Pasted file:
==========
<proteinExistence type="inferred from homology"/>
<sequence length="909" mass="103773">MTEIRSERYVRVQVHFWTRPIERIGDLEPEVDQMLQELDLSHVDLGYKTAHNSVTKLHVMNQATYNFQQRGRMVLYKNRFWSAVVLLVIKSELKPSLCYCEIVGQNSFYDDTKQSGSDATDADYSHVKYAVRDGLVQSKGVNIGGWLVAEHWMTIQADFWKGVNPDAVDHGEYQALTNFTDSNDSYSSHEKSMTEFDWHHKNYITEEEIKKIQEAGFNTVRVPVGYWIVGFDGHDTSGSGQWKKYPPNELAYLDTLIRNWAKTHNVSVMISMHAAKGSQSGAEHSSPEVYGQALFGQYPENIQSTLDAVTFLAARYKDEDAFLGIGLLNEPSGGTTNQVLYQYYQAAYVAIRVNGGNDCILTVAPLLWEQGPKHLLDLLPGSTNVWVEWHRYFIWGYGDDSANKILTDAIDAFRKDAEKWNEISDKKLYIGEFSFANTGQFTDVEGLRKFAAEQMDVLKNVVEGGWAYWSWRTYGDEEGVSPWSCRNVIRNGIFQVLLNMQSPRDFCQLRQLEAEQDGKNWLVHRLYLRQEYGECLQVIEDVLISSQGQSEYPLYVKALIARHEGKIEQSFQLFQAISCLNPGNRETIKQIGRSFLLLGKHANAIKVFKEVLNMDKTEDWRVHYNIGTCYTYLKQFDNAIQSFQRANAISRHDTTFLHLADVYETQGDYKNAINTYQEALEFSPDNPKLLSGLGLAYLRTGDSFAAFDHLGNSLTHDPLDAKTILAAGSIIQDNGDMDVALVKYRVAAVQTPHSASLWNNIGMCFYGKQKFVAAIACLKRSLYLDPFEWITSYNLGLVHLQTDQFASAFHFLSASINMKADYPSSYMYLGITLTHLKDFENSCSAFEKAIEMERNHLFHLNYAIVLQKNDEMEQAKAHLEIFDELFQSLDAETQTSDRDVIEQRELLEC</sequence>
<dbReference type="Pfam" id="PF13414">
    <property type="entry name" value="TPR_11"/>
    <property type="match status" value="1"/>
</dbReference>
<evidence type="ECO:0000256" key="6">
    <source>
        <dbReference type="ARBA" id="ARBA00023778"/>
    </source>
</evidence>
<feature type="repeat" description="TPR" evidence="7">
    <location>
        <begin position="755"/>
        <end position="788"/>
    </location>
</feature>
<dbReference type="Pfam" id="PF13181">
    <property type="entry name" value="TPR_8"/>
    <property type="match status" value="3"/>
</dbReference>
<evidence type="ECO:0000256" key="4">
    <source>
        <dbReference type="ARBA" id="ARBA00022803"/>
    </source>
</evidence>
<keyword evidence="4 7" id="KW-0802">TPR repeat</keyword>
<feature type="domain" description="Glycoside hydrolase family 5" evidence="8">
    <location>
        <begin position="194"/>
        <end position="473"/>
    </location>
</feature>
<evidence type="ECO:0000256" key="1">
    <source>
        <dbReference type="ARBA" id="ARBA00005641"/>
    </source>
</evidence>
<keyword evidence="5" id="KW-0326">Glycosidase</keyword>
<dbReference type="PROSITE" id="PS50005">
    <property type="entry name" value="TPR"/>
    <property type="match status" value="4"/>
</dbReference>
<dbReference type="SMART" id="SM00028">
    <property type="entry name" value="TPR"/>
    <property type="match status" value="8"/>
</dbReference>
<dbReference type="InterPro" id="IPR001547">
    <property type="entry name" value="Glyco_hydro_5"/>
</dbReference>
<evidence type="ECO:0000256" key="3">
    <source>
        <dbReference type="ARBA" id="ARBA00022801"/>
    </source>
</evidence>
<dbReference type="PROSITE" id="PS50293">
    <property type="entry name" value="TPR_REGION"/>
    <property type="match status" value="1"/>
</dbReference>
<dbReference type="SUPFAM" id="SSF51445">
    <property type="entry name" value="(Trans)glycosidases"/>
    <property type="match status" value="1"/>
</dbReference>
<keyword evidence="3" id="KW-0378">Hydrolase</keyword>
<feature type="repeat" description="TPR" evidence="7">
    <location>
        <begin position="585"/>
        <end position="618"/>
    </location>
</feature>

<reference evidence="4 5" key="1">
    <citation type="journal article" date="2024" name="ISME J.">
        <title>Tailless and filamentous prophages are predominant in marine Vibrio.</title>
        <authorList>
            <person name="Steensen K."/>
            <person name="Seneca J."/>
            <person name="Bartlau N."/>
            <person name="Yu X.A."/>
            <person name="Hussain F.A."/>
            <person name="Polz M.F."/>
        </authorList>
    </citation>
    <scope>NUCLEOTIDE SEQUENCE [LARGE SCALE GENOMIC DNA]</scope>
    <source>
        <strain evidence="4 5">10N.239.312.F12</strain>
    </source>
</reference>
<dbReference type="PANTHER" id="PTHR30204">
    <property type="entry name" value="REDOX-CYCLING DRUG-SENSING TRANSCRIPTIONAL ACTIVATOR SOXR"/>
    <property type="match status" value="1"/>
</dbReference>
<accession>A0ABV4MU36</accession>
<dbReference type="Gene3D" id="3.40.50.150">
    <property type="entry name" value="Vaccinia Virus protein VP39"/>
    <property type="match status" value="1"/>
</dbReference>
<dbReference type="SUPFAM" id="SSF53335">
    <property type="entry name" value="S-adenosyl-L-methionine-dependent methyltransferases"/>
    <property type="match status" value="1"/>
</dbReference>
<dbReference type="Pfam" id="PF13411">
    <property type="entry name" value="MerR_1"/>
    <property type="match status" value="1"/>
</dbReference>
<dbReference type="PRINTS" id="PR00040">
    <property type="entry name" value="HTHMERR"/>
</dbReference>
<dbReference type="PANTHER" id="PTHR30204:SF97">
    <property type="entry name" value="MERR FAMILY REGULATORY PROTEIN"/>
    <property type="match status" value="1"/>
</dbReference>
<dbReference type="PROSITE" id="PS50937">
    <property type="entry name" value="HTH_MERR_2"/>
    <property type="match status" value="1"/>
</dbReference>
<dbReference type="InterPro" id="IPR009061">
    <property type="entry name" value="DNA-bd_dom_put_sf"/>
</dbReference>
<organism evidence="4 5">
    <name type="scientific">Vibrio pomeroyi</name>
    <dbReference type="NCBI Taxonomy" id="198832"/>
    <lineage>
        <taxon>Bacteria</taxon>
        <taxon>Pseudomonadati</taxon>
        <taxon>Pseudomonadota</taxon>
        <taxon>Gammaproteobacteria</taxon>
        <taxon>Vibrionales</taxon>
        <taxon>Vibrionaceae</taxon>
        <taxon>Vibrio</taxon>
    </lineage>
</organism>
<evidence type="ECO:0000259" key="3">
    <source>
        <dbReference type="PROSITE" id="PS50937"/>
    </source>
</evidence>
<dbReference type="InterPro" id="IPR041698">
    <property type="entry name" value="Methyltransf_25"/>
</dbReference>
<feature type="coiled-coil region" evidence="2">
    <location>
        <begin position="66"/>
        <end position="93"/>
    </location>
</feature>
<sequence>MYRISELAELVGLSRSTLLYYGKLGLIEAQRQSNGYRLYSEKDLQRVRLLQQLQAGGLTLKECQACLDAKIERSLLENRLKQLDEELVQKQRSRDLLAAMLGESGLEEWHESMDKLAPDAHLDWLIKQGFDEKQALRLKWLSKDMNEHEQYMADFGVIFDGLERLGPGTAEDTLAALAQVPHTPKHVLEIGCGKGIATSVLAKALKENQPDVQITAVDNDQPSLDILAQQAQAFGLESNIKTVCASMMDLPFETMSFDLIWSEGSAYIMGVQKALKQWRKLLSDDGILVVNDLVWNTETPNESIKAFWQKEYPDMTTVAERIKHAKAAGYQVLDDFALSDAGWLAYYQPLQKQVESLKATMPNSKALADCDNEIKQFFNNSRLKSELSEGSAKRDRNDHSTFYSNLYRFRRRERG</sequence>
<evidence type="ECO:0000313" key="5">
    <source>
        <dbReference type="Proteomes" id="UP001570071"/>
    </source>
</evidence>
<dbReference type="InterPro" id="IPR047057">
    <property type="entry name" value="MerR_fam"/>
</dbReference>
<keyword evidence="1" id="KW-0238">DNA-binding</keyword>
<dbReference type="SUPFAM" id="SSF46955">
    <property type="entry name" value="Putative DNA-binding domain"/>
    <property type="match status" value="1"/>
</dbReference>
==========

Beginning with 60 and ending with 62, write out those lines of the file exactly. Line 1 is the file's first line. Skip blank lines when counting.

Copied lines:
<dbReference type="SUPFAM" id="SSF51445">
    <property type="entry name" value="(Trans)glycosidases"/>
    <property type="match status" value="1"/>